Seafood Choices Alliance Issues Overview of U.S. Seafood Consumption,
Consumer Attitudes Toward Sustainable Fishing


"For many Americans, the most salient connection they have to the sea
is the seafood they eat. Unlike many other food products, consumers are
often in the dark about where their seafood comes from, how it is
caught, and its impact on the natural environment. Better information
and more educated consumers are essential to achieving stronger
protection of the ocean and ensuring a lasting and diverse supply of
seafood. And the need for information has never been more urgent." So
begins The Marketplace for Sustainable Seafood: Growing Appetites and
Shrinking Seas, a report produced by the Seafood Choices Alliance as
part of a series of events June 2-8 to mark the alliance's second
anniversary.

The report notes that, from 1992-2001, seafood consumption in the
United States grew by approximately 450 million pounds (edible weight);
from 1996 to 2001, a $14 billion growth in expenditures pushed domestic
spending on seafood to an all-time high of $55 billion, according to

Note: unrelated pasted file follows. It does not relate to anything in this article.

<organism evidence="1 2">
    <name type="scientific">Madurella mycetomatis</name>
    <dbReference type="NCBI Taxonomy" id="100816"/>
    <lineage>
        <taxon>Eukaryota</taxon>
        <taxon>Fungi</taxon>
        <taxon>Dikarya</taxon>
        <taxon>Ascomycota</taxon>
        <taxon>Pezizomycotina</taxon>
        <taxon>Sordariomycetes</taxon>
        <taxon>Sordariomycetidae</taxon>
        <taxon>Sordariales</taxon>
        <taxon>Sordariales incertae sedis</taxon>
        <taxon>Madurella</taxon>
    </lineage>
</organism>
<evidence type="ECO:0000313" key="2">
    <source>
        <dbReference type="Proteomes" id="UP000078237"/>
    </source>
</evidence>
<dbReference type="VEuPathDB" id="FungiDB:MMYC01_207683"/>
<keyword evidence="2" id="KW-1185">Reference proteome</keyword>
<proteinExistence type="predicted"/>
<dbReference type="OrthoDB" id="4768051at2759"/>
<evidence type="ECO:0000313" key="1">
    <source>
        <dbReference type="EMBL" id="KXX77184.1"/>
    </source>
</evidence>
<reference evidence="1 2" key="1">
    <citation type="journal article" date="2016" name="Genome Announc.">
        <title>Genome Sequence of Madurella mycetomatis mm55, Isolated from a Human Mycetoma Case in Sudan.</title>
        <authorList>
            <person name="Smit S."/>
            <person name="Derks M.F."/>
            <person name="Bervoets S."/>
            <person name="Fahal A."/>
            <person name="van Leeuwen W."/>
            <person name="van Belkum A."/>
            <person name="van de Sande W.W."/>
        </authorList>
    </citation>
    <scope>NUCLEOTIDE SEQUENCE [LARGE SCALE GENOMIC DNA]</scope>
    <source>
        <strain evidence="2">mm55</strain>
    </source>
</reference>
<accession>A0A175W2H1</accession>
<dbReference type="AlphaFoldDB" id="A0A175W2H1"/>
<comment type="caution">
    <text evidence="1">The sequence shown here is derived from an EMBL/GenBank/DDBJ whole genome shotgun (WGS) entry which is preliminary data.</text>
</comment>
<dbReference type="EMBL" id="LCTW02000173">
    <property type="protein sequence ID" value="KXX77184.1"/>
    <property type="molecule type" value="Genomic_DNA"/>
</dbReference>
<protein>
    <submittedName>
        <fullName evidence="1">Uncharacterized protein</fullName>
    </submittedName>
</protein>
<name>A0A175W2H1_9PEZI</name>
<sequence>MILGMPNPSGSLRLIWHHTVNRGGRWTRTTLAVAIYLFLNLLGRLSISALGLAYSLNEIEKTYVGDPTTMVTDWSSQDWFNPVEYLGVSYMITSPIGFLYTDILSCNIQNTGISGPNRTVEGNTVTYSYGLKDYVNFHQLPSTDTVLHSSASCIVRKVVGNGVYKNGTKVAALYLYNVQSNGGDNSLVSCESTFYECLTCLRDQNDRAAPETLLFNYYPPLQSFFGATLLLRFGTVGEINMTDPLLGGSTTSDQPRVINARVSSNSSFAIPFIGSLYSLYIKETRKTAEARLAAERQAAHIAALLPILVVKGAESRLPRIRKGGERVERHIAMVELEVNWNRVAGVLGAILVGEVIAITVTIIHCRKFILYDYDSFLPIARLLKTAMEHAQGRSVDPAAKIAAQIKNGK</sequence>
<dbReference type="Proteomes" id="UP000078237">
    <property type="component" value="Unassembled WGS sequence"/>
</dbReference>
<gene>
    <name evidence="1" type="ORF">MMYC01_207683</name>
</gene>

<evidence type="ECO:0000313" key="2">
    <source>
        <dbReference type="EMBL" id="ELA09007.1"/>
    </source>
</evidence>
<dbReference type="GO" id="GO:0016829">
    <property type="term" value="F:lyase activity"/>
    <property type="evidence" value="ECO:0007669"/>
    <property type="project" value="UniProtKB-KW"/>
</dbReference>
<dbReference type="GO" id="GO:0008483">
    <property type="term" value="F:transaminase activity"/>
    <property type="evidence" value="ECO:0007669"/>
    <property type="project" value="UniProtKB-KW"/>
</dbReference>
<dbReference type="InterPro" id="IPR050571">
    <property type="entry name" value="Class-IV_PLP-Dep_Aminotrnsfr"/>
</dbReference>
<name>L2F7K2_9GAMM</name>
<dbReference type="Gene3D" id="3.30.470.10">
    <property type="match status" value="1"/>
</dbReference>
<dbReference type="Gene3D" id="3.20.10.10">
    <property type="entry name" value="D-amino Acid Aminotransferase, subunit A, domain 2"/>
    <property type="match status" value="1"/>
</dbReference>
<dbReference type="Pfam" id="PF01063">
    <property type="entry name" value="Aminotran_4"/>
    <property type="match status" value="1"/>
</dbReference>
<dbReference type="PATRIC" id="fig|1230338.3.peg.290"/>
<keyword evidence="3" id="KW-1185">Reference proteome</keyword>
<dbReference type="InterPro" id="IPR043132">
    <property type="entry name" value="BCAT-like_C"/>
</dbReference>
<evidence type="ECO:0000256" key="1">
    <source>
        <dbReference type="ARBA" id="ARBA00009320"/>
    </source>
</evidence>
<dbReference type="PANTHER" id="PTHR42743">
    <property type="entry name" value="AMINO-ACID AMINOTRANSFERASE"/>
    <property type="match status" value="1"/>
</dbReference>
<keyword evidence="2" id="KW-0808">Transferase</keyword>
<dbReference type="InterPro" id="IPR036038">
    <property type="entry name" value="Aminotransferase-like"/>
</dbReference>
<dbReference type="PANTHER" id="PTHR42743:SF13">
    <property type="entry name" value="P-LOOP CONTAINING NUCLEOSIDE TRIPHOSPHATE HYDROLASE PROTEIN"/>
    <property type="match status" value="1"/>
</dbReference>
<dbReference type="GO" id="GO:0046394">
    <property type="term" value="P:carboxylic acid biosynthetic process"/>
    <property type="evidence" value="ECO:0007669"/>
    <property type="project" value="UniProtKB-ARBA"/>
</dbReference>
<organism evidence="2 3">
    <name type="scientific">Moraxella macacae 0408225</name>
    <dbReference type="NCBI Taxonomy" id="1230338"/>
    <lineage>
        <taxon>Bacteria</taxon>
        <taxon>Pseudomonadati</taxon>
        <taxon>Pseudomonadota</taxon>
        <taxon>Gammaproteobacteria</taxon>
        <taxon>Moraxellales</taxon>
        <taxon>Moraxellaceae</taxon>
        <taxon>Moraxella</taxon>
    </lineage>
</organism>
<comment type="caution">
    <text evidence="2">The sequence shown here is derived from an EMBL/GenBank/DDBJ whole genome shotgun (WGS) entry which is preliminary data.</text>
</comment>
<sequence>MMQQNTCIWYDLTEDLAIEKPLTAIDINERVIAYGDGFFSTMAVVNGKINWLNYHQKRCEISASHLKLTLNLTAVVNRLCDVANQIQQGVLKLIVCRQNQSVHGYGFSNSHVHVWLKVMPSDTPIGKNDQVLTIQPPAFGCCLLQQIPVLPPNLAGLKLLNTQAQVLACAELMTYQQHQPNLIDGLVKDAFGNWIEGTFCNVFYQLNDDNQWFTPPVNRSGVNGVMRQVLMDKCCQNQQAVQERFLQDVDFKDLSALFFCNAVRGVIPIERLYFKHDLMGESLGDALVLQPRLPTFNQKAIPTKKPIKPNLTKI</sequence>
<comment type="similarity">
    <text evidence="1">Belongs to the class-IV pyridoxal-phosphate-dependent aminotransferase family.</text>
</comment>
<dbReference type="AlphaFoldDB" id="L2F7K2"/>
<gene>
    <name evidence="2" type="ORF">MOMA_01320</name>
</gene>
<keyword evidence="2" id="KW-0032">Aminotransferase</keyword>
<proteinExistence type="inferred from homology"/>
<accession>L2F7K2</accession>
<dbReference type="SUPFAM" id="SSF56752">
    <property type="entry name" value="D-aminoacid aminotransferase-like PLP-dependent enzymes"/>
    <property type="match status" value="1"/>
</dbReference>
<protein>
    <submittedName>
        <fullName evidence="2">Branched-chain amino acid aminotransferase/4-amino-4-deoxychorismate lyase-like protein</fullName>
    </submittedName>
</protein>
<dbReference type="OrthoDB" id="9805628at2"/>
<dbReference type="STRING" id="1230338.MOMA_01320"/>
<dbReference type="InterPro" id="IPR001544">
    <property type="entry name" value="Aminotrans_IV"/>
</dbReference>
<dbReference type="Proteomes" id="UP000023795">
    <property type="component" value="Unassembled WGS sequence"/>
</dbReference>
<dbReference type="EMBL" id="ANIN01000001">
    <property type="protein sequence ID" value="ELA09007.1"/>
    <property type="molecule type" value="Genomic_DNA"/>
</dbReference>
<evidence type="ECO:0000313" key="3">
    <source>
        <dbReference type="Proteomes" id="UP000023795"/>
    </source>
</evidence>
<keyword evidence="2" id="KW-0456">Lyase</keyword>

the report. The report cites the Food and Agriculture Organization
(FAO) of the United Nations as predicting that this upward trend in
U.S. seafood consumption will not slow down; indeed, the report argues
that population increases and changing demographics will likely cause
it to continue increasing.

The report includes the results of a 2001 survey on consumer attitudes
toward seafood which showed that "consumers had low awareness of
sustainability issues associated with the capture or production of
seafood," and "little about the source of the fish and shellfish they
eat." However, survey respondents "were willing to reduce their
consumption of or give up any type of seafood about which they were
asked, if they were to learn that it is overfished or caught in a way
that is harmful to other ocean creatures or the ocean environment. Even
the most popular items like shrimp and tuna had many consumers willing
to forgo them."

The report concludes that: "Although questions of sustainability are
not top-of-mind for seafood consumers, their receptivity to receiving
information about environmental implications of seafood consumption
indicates public tastes and purchasing habits can be harnessed to
create change in this market. Significant numbers of consumers are
willing to purchase "ocean-friendly" fish once they are aware there is
a choice to be made. The coming decade will be a critical period to
influence purchasing criteria in favor of sustainability as seafood
consumption rises and this market expands."

For Further Information: Joey Ritchie/Rachel Hopkins, Seafood Choices
Alliance. E-mail: jritchie@seafoodchoices.org,
rhopkins@seafoodchoices.org.